• If you have to leave the house, it’s worth remembering that, although you may not be a five year old being dragged to the local firework display any more, it is still ok to wear tights under your jeans!  I mean who’s going to know, really?  Obviously, make sure you’re wearing a t-shirt long enough that it’s not going to ride up and reveal your secret.  While it’s not the most embarrassing thing you could possibly reveal at the office, it’s not exactly the sexiest either.  Not that you should be revealing sexy things at the office.  Ah, you knew what I meant.
  • Food makes a big difference to how warm you feel.  Make a point of eating hot, stodgy winter comfort foods to warm yourself up from the inside – casserole, lasagne, chilli, pasta bake.  Not exactly diet-friendly, but fuck it – ’tis the season, eat yourself stupid and blame it on Christmas.  Come on, everybody does it.  Just remember to dust off your gym membership card ready for spring.  Hey, this is called ‘winter survival tips’, not ‘how to get slim for Christmas’ – you certainly won’t find anything on that subject here, although I’ll probably have a bitch about internet weight-loss fads at some point.
  • Christmas shopping presents a tricky dilemma.  Most cities nowadays are equally divided between under-one-roof type shopping centres, and High Street areas, meaning you have to brave both ridiculously busy shops with central heating and no air conditioning, and the freezing conditions of the outside world.  Obviously you don’t want to go unprepared, but you also don’t want to lug your coat around for two hours, along with all your bags, while you shop inside.  Now, I have a particularly wonderful solution to this: DON’T EVEN LEAVE YOUR HOUSE.  That’s right, you heard me.  Folks, I don’t know if anyone has ever pointed this out to you, but you can do all your Christmas shopping, every last bit, from the comfort of your own house – if you have a laptop and wireless broadband, you could even do it from your own bed!  (I only discovered internet shopping this November, and clearly I have not gotten over the novelty yet.)  It is brilliant.  You don’t have to deal with Christmas-time traffic, or the fight to park, or the parking cost, or sweaty fat people, or parents with twin prams who for some reason think it is their god-given right to glide ever so slowly down the middle of every aisle with their two screaming brats steamrollering anyone who gets in their way… none of that.  You sit on your arse, click on some buttons, and hey presto – a couple of days later, your stuff is delivered TO YOUR DOOR.  It is magic.  Well, maybe not magic.  But I think it’s pretty neat.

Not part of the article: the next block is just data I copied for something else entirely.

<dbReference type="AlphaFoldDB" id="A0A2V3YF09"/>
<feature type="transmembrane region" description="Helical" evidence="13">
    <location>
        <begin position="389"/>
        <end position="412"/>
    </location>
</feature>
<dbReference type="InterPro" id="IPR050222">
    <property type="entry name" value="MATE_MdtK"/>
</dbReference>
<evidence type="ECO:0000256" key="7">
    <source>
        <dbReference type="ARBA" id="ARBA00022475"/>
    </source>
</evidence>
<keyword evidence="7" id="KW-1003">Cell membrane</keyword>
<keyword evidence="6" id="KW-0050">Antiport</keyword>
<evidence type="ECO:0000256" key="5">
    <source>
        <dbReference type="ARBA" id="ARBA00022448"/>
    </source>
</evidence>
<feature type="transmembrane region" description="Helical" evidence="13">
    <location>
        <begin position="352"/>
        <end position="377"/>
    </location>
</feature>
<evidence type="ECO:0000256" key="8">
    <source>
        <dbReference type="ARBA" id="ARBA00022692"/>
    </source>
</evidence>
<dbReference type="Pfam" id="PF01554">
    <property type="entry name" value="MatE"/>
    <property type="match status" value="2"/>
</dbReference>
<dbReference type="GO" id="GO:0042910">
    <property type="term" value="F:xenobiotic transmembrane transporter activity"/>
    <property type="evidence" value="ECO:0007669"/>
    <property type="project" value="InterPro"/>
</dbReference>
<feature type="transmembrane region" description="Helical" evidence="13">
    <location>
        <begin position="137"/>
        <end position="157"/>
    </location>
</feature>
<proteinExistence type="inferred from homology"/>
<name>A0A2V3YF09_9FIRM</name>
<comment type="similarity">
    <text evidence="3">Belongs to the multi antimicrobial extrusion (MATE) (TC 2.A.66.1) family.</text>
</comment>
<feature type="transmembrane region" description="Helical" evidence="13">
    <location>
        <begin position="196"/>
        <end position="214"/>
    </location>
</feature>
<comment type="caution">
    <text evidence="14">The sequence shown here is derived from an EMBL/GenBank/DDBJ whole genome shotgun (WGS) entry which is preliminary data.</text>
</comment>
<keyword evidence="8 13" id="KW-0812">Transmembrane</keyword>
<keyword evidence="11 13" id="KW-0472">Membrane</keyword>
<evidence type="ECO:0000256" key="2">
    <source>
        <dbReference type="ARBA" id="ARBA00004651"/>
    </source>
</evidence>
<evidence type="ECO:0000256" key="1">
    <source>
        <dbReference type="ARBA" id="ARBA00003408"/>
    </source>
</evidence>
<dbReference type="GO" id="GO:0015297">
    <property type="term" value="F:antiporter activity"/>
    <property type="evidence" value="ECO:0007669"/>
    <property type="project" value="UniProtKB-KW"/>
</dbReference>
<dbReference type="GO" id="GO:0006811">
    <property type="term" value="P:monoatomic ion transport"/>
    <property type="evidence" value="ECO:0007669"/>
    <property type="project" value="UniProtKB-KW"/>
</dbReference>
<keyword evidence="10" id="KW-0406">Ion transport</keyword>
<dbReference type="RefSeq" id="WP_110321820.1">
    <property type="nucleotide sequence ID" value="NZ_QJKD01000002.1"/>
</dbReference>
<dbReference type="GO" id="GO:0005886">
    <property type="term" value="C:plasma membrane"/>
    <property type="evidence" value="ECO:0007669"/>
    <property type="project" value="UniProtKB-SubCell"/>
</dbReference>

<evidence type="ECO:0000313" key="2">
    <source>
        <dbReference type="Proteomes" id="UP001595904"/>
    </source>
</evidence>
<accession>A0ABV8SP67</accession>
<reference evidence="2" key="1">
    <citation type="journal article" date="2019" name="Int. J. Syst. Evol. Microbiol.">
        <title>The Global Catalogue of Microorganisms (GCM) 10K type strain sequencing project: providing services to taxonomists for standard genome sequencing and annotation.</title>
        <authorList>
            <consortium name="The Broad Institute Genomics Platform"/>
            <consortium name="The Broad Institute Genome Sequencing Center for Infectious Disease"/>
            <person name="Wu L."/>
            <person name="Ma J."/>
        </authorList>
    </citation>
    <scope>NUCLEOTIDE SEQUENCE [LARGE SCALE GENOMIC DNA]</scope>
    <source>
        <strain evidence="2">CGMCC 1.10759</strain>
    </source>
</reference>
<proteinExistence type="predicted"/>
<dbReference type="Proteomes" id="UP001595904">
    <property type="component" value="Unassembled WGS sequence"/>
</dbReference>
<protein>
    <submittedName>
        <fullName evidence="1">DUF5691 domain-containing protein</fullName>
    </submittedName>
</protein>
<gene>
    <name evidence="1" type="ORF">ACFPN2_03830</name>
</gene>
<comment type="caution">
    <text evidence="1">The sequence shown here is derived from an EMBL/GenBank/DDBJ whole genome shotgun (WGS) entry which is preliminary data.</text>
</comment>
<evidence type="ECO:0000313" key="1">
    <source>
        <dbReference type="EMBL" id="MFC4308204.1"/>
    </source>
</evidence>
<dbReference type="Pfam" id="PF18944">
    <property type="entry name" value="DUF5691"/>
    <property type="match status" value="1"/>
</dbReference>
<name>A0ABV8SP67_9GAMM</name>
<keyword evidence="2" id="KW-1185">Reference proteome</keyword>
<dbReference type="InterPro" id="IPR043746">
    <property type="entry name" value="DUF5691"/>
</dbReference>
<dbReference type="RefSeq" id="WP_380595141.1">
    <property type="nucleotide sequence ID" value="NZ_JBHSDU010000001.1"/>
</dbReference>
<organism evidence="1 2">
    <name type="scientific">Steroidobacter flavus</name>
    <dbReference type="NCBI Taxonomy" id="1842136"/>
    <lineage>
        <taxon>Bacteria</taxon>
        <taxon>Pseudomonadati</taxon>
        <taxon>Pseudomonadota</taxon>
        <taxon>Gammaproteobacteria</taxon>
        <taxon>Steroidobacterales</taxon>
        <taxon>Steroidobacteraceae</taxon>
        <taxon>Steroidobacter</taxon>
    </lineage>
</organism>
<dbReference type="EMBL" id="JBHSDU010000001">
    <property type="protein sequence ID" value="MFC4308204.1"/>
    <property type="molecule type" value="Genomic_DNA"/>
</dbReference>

My final tip for winter survival, although it has little to nothing to do with keeping warm, is RELAX – and by ‘relax’, I mean ‘do your Christmas shopping on the internet, in November’.  This may seem unrelated but look at it this way: you don’t have to leave the house, and while your partner is out doing their Christmas shopping in the cold, you’ll have complete control of the central heating.